Sept. 2 to Sept. 8, 2019

September 2 thru 8, 2019 1


Featured Article: Cheat sheet: The House and Senate races most likely to decide control of Virginia’s statehouse

Federal:The Shocking Paper Predicting the End of Democracy

Executive: Virginia Republicans thought calling Ralph Northam ‘Gov. Blackface’ would help them. That’s changed.

General Assembly:  Republicans fear drubbing in next round of redistricting

‘A small renaissance’: Pawpaws, George Washington’s favorite fruit, seeing a resurgence

Health and Safety: Virginia deaths rising despite opioid overdose drug spending

Education: Seventeen Questions Every College Should Be Asking


The Shocking Paper Predicting the End of Democracy

Richard Shenkman
Politico  – Sept. 8, 2019

Democracy is hard work. And as society’s “elites”—experts and publicfigures who help those around them navigate the heavy responsibilities that come with self-rule—have increasingly been sidelined, citizens have proved ill equipped cognitively and emotionally to run a well-functioning democracy. As a consequence, the center has collapsed and millions of frustrated and angst-filled voters have turned in desperation to right-wing populists.

And therein lies the core of his argument: Democracy is hard work and requires a lot from those who participate in it. It requires people to respect those with different views from theirs and people who don’t look like them. It asks citizens to be able to sift through large amounts of information and process the good from the bad, the true from the false. It requires thoughtfulness, discipline and logic.

State Executive

Virginia Republicans thought calling Ralph Northam ‘Gov. Blackface’ would help them. That’s changed.

By Gregory S. Schneider

The Washington Post- September 6, 2019

 No one mentioned resignation when Gov. Ralph Northam recently hobnobbed at Rep. Bobby Scott’s annual Labor Day picnic in Newport News. No students protested when Northam attended a seminar at historically black Virginia Union University last week. And when Northam spoke about the legacy of slavery at Fort Monroe late last month, there were no boos, only standing ovations.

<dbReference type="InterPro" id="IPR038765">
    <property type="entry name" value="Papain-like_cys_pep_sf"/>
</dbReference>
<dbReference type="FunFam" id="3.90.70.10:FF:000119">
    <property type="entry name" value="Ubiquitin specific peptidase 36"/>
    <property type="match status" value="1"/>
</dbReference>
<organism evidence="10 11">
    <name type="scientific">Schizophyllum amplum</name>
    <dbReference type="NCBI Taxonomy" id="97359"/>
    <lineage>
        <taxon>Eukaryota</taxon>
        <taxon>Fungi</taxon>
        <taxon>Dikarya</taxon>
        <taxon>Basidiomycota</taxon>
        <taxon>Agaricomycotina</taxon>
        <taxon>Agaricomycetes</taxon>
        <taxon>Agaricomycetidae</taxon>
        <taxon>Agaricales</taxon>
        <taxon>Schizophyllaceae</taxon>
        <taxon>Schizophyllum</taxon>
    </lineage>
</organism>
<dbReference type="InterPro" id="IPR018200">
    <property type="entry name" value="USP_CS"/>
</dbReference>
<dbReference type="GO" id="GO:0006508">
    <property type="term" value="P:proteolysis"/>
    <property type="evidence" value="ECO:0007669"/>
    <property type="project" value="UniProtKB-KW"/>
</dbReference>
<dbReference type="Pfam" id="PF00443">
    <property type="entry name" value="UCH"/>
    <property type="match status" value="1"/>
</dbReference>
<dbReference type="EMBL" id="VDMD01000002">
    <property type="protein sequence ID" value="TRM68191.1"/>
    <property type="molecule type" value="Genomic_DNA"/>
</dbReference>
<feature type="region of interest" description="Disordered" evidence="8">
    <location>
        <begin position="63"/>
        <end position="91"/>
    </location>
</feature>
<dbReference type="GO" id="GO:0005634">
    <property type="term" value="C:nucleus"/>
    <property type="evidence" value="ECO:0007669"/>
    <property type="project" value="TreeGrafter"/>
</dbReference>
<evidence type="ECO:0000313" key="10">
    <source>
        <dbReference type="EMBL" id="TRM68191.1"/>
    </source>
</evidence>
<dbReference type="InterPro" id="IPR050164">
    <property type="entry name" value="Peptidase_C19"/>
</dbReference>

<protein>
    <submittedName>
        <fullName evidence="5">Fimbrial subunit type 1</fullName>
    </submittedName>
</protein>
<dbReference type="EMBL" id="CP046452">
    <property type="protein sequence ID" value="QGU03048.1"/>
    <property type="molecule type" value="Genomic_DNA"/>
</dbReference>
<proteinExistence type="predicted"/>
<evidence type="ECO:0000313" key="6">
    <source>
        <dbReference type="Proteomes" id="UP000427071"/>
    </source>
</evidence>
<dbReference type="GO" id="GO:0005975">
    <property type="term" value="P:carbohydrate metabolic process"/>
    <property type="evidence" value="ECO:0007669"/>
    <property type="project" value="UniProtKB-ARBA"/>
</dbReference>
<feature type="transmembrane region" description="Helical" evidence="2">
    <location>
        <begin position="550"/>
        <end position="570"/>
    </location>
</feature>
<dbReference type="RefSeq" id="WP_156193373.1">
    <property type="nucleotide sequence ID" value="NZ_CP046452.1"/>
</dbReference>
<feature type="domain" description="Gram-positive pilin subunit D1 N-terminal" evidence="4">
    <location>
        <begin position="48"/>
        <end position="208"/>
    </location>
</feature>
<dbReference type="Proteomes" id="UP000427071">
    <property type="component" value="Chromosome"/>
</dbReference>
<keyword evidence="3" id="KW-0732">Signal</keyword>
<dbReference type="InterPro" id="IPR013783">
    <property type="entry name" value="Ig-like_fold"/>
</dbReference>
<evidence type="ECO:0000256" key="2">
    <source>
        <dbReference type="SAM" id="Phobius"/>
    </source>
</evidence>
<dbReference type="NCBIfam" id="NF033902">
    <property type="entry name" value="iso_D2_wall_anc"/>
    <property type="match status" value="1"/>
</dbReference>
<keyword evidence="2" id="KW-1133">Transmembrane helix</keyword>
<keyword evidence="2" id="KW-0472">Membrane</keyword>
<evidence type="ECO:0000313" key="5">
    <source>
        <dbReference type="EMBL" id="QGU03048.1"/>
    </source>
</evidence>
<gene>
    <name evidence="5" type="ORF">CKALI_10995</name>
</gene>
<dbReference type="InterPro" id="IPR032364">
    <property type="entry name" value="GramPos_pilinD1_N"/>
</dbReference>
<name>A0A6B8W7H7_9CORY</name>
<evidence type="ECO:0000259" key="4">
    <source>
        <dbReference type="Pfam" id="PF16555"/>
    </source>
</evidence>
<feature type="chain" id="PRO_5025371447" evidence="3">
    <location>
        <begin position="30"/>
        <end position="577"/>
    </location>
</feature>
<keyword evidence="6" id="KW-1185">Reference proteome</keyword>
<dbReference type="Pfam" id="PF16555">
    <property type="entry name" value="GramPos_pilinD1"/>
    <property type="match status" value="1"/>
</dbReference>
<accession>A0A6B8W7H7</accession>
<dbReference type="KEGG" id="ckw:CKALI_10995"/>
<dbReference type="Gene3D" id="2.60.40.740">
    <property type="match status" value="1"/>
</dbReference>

Northam is still wounded by a blackface scandal that almost cost him his job in February. But with campaign season in full swing during a crucial election year, he is far from the pariah that most people expected.  Instead, Northam is making big donations to a few campaigns, attending fundraisers throughout the state and rallying fellow Democrats on issues such as health care and gun control.

State Legislature

Republicans fear drubbing in next round of redistricting

By Alex Isenstadt

POLITICO – September 5, 2019

Democrats were caught napping in the 2010 election ahead of the last round of redistricting — and it cost them control of Congress for nearly a decade.

Now Republicans are warning the same thing could happen to them. Senior Republicans concede they’re at risk of losing dozens of state-level elections that will determine who wields power over the post-2020 congressional map — and potentially which party controls the chamber for the following 10 years. While Republicans are establishing a massive national infrastructure devoted to reelecting President Donald Trump and winning congressional majorities, party officials say the state legislative races are being overlooked.


If the new General Assembly gets it done, ‘suddenly, college is worth it.’

By Davis Burroughs

The Dogwood- September 3, 2019

As millions of students in the Commonwealth return to school this week, the coming months could define whether a new generation of Virginia college students are (or are not) saddled with historic student debt.

Gov. Ralph Northam (D) made free community college a flagship issue in his bid for governor in 2017. Last month, he said a formal announcement would be coming soon on his G3 — “get skilled, get a job and give back” — program, which would allow Virginians to attend community colleges and graduate debt-free if they spend one year working in a high-demand field like healthcare or cybersecurity.